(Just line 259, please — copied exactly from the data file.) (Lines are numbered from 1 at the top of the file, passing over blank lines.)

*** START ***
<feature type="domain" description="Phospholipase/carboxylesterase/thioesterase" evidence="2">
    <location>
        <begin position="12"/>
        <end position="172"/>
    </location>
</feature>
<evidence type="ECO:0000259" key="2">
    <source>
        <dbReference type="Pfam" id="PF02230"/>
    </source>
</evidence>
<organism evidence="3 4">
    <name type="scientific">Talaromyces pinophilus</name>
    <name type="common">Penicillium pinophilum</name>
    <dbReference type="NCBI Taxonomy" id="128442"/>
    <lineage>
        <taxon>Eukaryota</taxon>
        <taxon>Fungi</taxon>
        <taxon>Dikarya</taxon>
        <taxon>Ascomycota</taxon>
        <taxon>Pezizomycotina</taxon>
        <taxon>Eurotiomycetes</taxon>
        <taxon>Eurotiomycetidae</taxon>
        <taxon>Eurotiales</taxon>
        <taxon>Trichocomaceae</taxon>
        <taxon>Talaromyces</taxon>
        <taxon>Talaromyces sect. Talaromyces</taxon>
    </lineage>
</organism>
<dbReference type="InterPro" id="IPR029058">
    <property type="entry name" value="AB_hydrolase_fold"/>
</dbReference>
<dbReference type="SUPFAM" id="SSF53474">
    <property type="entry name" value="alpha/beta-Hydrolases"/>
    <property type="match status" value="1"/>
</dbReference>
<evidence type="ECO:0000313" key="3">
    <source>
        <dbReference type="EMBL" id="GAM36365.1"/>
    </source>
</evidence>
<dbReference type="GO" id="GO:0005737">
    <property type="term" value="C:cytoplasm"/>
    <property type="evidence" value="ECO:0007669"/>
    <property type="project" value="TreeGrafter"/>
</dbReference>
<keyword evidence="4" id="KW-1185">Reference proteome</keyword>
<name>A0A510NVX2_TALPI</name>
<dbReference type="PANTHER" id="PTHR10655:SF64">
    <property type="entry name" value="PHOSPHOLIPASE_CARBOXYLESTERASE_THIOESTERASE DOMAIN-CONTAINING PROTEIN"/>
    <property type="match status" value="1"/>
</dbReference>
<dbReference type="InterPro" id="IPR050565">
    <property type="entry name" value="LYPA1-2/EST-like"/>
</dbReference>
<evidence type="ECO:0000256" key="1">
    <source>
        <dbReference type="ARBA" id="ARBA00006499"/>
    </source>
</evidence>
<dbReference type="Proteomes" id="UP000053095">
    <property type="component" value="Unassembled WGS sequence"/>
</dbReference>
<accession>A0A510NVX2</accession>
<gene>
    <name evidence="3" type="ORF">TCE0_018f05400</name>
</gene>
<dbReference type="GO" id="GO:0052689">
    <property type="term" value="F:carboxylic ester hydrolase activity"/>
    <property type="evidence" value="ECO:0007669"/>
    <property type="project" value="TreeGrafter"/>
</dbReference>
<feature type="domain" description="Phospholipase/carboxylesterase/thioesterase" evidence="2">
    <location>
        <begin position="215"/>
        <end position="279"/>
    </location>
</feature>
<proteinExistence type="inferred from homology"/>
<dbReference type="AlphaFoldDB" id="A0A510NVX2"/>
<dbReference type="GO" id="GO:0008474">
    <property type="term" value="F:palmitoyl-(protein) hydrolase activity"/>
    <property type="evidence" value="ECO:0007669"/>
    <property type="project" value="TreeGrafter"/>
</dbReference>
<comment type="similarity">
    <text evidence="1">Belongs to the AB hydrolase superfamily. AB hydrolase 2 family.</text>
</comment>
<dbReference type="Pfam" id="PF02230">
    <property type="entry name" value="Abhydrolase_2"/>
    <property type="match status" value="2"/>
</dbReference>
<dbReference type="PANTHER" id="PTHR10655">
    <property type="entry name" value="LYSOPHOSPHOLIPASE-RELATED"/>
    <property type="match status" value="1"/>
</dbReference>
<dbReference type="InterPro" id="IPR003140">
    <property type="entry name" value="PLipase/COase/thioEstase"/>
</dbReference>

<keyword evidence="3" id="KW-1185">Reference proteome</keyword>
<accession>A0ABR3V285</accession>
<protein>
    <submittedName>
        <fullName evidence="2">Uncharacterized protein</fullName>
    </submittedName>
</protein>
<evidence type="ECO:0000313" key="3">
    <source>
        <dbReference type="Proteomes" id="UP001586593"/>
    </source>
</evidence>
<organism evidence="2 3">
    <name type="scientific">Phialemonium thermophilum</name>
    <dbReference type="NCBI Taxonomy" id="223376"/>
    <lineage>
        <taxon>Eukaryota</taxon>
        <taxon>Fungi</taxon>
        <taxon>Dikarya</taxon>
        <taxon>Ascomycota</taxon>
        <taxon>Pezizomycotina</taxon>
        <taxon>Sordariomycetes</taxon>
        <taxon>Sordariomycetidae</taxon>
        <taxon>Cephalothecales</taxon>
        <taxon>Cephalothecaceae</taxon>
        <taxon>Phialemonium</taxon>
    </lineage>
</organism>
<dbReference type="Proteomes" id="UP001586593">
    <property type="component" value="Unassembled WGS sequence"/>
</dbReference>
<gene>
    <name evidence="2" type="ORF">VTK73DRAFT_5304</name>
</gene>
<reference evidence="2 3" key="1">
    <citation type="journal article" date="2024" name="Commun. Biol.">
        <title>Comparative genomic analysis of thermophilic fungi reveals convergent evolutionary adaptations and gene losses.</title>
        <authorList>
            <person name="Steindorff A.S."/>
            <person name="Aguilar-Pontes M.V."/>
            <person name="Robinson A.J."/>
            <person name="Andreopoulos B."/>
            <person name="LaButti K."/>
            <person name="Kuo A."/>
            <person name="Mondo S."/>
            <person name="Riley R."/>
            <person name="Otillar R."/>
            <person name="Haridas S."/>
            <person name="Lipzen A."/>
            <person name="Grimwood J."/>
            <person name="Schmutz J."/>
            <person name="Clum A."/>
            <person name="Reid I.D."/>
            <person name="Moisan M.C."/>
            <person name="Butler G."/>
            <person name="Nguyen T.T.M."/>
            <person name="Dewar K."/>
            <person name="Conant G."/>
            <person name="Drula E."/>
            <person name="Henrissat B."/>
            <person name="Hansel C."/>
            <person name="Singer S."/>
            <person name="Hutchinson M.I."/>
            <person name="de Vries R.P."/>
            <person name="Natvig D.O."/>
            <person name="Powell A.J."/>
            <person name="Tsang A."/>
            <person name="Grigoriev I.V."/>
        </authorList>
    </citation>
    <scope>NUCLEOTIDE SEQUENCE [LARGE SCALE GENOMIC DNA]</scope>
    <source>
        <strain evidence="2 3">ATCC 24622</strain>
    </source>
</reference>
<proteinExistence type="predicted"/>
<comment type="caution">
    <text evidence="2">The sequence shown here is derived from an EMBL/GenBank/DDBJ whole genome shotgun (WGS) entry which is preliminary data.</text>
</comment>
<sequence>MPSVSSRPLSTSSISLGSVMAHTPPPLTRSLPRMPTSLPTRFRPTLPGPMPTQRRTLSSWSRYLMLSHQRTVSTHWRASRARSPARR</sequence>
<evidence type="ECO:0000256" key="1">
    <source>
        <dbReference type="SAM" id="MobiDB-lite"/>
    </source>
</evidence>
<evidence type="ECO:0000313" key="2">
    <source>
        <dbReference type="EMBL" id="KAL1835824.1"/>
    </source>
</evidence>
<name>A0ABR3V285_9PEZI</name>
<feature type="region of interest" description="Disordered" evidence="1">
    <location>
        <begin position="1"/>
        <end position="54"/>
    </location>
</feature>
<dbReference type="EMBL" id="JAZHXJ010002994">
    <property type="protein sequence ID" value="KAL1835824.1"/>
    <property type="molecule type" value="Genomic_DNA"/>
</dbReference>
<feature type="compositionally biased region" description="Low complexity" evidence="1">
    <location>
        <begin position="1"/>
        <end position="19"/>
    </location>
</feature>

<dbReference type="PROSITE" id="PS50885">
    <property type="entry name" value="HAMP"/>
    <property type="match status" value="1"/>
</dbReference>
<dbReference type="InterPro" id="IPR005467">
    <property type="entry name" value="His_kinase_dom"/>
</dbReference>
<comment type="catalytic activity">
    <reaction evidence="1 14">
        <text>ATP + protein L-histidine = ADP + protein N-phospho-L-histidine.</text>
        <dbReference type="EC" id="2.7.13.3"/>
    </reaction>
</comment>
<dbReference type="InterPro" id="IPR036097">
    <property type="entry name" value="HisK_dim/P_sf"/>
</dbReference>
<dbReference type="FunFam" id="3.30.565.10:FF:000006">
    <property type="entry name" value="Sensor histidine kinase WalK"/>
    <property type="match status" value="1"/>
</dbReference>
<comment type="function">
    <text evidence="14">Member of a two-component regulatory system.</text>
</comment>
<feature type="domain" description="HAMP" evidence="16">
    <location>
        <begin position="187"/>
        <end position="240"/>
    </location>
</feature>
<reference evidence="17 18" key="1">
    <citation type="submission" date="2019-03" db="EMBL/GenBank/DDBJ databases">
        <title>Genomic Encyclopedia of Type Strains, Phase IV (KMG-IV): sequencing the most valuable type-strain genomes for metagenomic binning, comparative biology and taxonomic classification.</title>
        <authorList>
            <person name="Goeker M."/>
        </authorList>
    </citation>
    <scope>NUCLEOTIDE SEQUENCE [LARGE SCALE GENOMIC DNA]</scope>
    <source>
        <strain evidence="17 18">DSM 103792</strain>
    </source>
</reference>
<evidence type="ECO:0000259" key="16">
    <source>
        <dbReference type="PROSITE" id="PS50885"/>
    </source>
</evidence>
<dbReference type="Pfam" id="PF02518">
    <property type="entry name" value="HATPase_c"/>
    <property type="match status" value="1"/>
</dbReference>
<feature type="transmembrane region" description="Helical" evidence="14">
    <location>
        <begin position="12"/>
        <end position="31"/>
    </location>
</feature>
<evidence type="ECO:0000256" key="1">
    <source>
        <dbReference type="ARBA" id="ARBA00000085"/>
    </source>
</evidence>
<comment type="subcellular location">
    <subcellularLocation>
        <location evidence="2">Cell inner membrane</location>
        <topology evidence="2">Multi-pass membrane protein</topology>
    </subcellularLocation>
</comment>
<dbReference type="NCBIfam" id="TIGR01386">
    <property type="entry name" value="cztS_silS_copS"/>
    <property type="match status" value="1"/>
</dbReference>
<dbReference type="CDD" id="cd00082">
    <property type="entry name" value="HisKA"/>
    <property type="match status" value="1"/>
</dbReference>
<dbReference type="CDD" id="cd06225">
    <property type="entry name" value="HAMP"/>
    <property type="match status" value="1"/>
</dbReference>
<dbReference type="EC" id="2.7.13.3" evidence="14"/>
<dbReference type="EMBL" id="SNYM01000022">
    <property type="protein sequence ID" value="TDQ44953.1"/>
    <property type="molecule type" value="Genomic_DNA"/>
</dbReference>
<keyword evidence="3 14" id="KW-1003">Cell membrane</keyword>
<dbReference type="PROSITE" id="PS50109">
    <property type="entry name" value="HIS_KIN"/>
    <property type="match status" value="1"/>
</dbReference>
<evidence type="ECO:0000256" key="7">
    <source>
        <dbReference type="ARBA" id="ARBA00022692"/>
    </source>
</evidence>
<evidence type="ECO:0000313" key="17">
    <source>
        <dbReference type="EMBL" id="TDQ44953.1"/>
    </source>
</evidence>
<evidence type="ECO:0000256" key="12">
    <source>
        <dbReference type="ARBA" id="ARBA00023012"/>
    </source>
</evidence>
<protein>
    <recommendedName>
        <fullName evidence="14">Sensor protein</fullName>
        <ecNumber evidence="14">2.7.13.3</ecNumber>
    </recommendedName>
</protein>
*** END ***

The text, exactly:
        <begin position="12"/>